With the final countdown to release day underway (t-minus six days and counting!) the 2013 Single Barrel needs to be introduced.
I have hinted at this for the last year and a half or so. With the 2013 being MTGA’s fourth vintage I really wanted to see what would happen if I pulled the best lot(s) that came into the winery to create a single barrel of awesomeness. I have no shame in stealing a page out of whiskey’s book to create 25 cases or less of one wine. I also think that the word “reserve” is one of the most over used and ambiguous wine terms in the US of A. Plus whiskey is yummy! Not that that has anything to do with anything but it is the truth.
To make this Single Barrel happen there were a few requirements:
- The grapes had to be good enough. Without a solid starting point there is no way to have a killer final product.
- While it is one barrel it needs more attention than you think. If the components you want to use for that final blend don’t come together for those 25 cases you are up a creek without a boat (much less a paddle).
- Contain integrated complexity. Sure you can have all kinds of awesome individual characteristics but if they don’t come together to make each other better, the wine ends up being disjointed and incomplete. Every winemaker looks for balance but it becomes more and more important as you move up the scale from good to great and so on.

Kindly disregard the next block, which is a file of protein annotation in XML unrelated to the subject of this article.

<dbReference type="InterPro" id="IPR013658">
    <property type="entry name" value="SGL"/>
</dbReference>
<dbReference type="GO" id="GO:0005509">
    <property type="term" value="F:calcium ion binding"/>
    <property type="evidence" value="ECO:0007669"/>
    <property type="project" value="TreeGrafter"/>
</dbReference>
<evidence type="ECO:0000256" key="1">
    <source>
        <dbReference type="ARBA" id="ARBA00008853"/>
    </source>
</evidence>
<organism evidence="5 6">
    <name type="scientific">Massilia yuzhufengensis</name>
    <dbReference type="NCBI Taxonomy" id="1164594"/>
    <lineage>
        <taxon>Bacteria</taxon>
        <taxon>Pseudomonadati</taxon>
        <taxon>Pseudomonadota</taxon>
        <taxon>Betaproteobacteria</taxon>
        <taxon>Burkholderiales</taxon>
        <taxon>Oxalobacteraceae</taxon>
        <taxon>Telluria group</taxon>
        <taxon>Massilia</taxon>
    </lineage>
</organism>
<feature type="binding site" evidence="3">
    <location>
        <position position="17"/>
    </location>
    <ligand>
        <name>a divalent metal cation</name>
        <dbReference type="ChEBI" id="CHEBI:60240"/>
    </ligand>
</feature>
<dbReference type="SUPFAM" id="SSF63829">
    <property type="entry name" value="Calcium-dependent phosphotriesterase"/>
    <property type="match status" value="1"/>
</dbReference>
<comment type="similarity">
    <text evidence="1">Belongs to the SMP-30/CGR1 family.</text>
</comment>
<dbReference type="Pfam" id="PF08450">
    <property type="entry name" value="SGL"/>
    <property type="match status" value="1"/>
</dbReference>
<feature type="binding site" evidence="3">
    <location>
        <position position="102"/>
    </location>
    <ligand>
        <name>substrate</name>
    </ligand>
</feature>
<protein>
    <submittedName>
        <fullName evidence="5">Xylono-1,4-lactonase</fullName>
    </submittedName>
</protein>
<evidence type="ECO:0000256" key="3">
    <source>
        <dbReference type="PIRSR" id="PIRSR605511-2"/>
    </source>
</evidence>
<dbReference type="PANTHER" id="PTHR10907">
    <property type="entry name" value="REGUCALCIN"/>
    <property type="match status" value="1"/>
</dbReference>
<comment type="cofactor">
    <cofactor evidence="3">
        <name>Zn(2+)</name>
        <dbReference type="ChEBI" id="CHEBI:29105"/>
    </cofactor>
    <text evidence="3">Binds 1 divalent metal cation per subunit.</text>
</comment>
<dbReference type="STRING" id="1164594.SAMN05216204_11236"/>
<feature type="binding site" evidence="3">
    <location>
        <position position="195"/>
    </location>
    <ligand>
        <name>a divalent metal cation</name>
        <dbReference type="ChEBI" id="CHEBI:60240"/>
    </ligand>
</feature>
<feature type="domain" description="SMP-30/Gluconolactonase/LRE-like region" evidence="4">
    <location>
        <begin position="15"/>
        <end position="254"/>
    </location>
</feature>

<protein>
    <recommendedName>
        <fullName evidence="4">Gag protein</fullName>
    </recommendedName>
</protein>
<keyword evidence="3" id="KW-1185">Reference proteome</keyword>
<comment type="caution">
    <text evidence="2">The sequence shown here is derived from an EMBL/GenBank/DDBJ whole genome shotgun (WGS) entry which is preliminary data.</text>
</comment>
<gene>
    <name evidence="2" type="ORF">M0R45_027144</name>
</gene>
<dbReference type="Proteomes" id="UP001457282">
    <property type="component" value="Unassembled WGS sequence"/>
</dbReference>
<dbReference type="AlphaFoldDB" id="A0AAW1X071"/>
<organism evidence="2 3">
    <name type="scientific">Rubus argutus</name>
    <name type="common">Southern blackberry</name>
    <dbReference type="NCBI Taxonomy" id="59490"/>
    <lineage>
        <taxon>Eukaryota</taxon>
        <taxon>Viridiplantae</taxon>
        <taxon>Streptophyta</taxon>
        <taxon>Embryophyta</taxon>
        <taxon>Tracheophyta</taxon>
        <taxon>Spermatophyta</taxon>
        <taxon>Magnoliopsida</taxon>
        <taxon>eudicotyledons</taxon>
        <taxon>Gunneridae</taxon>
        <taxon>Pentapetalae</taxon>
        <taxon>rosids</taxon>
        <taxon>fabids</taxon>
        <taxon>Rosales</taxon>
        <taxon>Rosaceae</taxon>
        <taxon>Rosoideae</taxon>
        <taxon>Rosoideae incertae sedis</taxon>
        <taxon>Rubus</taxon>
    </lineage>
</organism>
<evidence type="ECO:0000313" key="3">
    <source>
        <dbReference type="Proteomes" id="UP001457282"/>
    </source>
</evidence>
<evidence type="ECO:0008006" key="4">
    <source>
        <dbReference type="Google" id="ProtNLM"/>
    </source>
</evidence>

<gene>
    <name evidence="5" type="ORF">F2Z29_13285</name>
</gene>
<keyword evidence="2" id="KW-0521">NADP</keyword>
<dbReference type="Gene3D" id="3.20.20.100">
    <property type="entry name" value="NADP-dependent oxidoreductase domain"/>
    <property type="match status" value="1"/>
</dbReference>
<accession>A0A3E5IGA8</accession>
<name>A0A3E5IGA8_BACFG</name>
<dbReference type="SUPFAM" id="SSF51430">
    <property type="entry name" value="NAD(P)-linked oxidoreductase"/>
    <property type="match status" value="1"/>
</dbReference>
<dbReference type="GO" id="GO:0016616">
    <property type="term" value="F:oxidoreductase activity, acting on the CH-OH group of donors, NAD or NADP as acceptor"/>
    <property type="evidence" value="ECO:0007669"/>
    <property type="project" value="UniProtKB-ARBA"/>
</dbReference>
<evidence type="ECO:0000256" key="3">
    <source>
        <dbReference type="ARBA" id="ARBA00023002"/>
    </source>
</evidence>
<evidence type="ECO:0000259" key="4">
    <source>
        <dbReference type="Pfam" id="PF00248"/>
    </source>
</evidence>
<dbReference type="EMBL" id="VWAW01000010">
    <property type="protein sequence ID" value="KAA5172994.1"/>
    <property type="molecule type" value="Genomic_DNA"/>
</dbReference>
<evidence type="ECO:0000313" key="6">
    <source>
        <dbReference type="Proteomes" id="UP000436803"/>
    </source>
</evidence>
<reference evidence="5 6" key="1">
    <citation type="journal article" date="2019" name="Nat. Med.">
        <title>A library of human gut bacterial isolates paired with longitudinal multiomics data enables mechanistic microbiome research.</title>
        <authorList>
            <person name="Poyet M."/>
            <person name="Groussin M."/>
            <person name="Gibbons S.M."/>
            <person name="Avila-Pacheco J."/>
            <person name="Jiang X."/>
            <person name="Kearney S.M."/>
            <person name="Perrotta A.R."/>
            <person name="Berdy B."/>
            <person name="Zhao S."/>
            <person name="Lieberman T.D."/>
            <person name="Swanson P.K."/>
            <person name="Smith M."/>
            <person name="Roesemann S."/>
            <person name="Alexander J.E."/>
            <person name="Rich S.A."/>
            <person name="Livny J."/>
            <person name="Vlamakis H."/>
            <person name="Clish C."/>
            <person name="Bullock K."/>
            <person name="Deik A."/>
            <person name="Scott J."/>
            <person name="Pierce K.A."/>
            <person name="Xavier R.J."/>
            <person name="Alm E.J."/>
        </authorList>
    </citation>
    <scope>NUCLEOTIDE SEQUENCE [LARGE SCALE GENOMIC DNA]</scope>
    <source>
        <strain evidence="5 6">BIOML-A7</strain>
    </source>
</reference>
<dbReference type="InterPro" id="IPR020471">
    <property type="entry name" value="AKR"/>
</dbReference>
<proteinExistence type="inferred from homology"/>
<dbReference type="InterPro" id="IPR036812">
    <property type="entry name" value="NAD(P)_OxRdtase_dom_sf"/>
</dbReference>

- The wine can’t be a crazy departure from the rest of the program. This one is more of a personal opinion but if the MTGA Single Barrel doesn’t fit in stylistically with the other wines in the lineup it doesn’t belong. It needs to stand out but not stand on its own.
- It has to be a combination of the “yum” factor combined the really geeky wine stuff (all of which tie back into the complexity of the wine). The fact is that it as to be good if not great while painting the corners of drinkability and geeking out.
From that last point now is a good time to get into that geeky wines stuff! The 2013 Single Barrel is Merlot but a combination of different lots to create one awesome barrel that is the best wine that can be made from that vintage. In this case the Merlot is all St. Helena fruit that was aged for nearly 2 years in barrel and another in bottle before release. The biggest reason for this was letting the intensity of the wine settle down just a little bit. With nearly 100% of its time spent in new French oak the 2013 Single Barrel has that rounded toasty goodness that you expect from a big Napa red wine. The small percentage of wine from other lots were blended in to make those delightful fruit characteristics of the Merlot”pop” a bit more.
I couldn’t be more excited to have the Single Barrel finally entering the fray. It has been a long couple of years to get it right where it needs to be but now it is time to let it out into the world!
Remember, if you aren’t on the mailing list there is no time like the present to hop on so you don’t miss out on the release announcement next week! You can click here to throw your name into the hat.